Catching My Breath

Well, my part in my department’s immediate business is winding down & the semester is two-thirds over. I have a couple of days clear & then Spring Break starts, during which I’ll be writing a conference paper on Basho’s & Peter Matthiesen’s representations of suffering in their travel writings, trying to see if there is something distinctively Buddhist in the writing when it depicts suffering. I’m starting, actually, with Auden’s famous “Musee Des Beaux Arts,” as a kind of touchstone. I’m looking at a couple specific passages, my presentation focusing on close reading & a rhetorical analysis. I probably won’t do much tomorrow but clean the house, straighten my office, and get some exercise. On Friday I’ll try to pick up the discussion of Buddhism from a couple of posts back.

“For Wittgenstein”

Found this recording of David Rakowski’s setting of my poem “For Wittgenstein” on You Tube. I received a copy of the CD when it came out, but I’m happy to see it out on the web. It would be nice if whoever posted it had given credit to the author of the text: “For Wittgenstein” is¬†the final poem in my book Magical Thinking (2001), an over-determined triolet written specifically for Rakowski.

Days are like grass the wind moves over:
first the wind & then the silence–
what cannot be said we must pass over
in silence, or play some music over
in our heads. Silently, a wind goes over
(we know from the motion of the grass).
Days are like grass; the wind goes over:
first the wind & then the silence.

There are a lot of performances of Rakowski’s music–mostly for piano–on You Tube. I loved his etude “Fists of Fury,” especially the middle section played at the high end of the piano that sounds like the first message arriving from an alien civilization.

Another American in Vietnam

Through the @VietnamBlogs Twitter feed, I came across the †Antidote to Burnout blog, written by American architect Mel Schenck, who lives & works in HCMC. I was fascinated to read this description of why he came to Vietnam. Though he has come here to live & I only return obsessively & though he is drawn to HCMC & I am drawn to Hanoi, we share an admiration for the energy & creativity & openness of Vietnamese society. †From his architectural perspective, Schenck writes:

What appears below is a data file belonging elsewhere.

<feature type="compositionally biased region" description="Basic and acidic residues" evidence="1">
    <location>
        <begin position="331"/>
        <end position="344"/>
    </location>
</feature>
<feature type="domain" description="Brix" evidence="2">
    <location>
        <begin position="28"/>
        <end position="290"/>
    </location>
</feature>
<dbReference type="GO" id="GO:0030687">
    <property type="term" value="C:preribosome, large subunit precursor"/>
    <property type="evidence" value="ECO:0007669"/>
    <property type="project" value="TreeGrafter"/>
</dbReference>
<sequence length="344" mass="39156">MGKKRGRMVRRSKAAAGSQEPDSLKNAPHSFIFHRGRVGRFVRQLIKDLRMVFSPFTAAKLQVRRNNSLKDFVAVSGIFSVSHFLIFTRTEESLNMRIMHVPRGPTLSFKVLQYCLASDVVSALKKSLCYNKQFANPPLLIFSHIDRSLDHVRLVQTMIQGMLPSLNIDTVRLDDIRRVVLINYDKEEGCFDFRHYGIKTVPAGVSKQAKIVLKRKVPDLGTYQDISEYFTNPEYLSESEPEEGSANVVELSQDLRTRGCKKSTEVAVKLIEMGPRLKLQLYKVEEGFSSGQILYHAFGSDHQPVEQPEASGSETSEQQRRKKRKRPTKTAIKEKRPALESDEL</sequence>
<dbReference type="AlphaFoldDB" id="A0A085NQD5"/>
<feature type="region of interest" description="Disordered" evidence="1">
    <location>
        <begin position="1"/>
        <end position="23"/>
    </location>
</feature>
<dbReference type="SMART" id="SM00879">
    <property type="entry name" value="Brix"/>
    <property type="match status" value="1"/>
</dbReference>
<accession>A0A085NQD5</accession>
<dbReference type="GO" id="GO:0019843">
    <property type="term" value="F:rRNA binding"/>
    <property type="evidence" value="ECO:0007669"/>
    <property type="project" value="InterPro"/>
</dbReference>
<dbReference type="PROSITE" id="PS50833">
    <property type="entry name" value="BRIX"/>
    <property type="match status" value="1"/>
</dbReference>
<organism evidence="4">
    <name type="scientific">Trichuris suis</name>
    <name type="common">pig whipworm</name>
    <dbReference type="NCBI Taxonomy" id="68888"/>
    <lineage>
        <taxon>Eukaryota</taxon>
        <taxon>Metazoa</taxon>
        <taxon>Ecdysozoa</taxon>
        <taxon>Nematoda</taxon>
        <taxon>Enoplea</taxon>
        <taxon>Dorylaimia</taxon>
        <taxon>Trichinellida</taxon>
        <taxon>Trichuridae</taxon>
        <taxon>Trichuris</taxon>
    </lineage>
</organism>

†I believe the Vietnamese have an innate sense of good design that creates sophisticated vibrant colors, patterns, sounds, smells, and tastes in the urban environment. Yes, there is messiness and chaos in Vietnamese urban life, but I sense that is a manifestation of the high energy level. By the time the Vietnamese make the urban environment more orderly and convenient, it is likely the energy level will have decreased with that progress.

This strikes me as both true as description & insightful as analysis. Schenck the†architect†is naturally naturally interested in Vietnamese modernist buildings whereas Duemer the poet is more interested in the amalgamation & layering of old & new structures & the inventiveness of the vernacular. There a lot of†gorgeous pictures of new buildings on Antidote to Burnout. I admire them (both the pictures & the buildings), but I don’t love them. Here’s what I love, at least from the outside:

Vernacular Architecture

Americans in Vietnam seem to be either “northerners” or “southerners,” preferring either Ho Chi Minh City or Hanoi. Personally, I much prefer Hanoi, with its old trees, many lakes, twisting streets, & admittedly crazy traffic; but I know plenty of people who prefer HCMC, which is certainly more cosmopolitan (Westernized) & international–it’s a port city, after all. The usual formulation is that Hanoi is the political & cultural capital & HCMC the commercial capital & that’s true as far as it goes. There are no doubt deeper differences–HCMC is more Catholic though at the same time more open to the wilder forms of the Cult of the Holy Mother (though†come to think of it this makes sense.) In the south, perhaps it’s the religion that is vernacular & layered, like the architecture in the north.